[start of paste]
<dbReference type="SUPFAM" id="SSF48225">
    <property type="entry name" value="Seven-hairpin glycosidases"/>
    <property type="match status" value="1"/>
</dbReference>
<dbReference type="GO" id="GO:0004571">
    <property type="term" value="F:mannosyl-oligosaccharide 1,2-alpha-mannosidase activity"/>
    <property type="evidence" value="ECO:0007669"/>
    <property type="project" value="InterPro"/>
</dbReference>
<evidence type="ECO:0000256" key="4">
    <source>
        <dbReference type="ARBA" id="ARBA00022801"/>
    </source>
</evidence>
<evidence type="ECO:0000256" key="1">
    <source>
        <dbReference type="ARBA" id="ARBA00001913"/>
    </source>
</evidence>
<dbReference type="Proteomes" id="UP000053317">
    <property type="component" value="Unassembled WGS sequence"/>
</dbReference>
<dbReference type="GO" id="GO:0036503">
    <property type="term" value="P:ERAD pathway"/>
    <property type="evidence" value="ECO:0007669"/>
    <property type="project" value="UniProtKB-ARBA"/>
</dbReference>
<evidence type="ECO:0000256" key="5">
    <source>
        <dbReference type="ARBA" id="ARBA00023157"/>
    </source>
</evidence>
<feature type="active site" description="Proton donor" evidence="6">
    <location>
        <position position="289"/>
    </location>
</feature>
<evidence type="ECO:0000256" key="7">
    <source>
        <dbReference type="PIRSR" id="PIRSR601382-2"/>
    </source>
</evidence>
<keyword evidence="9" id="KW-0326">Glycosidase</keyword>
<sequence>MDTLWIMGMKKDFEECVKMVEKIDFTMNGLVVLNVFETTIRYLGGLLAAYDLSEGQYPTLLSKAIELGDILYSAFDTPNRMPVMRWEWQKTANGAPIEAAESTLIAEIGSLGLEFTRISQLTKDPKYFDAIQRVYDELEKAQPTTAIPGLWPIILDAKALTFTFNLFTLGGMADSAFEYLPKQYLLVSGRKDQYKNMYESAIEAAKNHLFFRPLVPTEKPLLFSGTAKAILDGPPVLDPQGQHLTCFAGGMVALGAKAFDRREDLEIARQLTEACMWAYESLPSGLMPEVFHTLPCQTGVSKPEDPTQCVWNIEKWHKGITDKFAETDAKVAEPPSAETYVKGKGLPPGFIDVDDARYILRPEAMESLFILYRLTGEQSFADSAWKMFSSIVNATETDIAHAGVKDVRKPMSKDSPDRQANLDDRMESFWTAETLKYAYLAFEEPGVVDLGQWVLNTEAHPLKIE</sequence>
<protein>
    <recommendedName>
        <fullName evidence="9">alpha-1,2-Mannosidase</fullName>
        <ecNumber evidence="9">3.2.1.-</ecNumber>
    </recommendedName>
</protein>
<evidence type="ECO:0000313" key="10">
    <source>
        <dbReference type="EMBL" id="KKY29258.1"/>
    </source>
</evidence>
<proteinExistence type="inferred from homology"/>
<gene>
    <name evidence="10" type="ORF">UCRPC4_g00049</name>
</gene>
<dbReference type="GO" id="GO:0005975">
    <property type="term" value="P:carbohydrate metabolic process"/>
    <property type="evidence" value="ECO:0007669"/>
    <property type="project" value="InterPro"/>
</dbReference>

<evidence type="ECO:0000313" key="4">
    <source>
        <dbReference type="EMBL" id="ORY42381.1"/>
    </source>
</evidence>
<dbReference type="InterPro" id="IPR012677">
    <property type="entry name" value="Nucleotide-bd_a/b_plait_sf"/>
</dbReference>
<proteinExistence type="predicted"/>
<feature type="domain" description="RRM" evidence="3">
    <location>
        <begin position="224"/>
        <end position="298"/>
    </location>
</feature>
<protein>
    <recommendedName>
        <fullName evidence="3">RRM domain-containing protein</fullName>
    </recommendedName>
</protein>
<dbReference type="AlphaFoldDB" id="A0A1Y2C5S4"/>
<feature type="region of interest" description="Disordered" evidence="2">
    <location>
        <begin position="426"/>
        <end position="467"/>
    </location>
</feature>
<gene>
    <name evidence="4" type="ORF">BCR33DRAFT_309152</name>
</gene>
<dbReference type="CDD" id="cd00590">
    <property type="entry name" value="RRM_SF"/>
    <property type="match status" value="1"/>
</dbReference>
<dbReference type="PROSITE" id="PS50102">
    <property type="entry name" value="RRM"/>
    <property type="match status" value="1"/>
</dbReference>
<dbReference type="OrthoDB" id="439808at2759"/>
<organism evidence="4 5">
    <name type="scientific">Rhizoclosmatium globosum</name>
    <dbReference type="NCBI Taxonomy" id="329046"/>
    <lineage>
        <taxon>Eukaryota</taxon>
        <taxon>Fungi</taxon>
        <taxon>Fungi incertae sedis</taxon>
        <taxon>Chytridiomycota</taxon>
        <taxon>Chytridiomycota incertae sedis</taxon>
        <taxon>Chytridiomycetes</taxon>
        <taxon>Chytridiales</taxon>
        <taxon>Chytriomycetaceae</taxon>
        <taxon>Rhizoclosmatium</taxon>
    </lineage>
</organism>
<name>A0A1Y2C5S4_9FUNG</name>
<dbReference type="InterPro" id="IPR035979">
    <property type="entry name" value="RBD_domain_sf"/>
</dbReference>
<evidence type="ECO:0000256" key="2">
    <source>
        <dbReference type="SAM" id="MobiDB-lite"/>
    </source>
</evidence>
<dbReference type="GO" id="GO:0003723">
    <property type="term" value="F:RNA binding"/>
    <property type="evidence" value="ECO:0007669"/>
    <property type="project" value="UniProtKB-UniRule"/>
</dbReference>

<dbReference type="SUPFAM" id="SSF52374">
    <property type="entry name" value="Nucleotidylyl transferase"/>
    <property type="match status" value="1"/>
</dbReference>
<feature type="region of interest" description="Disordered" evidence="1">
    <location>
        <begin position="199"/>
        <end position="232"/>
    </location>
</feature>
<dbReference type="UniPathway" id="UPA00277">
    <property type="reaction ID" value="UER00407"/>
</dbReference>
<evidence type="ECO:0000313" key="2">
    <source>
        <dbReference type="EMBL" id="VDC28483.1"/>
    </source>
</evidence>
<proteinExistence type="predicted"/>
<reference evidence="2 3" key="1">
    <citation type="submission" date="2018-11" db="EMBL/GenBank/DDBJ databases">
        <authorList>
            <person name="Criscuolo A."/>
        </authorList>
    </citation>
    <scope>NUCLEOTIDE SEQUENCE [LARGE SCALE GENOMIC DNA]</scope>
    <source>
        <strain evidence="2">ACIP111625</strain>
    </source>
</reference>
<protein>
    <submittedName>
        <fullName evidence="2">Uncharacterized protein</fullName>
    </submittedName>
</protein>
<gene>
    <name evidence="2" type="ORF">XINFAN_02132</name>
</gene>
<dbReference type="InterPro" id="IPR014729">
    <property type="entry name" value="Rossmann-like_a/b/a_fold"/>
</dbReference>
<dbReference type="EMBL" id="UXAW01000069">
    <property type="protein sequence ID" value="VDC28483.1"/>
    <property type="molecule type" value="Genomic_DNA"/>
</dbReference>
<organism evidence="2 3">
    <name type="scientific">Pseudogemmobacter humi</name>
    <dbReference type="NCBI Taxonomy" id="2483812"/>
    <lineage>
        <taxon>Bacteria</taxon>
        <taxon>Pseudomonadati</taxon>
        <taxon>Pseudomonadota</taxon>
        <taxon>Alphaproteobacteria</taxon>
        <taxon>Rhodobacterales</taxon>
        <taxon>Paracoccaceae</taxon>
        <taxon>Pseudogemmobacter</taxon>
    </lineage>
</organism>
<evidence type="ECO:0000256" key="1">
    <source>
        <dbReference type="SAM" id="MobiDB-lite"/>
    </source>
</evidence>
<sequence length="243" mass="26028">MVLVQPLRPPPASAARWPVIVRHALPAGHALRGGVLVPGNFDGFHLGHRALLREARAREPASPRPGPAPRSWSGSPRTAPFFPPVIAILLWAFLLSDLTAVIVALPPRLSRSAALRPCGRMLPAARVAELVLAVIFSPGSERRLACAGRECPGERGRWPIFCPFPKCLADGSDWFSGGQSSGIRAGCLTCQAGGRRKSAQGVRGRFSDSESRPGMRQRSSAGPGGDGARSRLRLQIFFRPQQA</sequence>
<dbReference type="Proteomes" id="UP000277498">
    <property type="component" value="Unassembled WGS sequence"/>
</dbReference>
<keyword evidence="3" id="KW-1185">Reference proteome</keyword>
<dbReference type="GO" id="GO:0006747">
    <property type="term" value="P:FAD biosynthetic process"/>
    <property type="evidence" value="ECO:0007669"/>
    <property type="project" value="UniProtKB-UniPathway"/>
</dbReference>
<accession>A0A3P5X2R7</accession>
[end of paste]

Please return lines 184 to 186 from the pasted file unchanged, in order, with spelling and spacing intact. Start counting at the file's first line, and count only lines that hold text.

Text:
        <taxon>Pseudomonadota</taxon>
        <taxon>Alphaproteobacteria</taxon>
        <taxon>Rhodobacterales</taxon>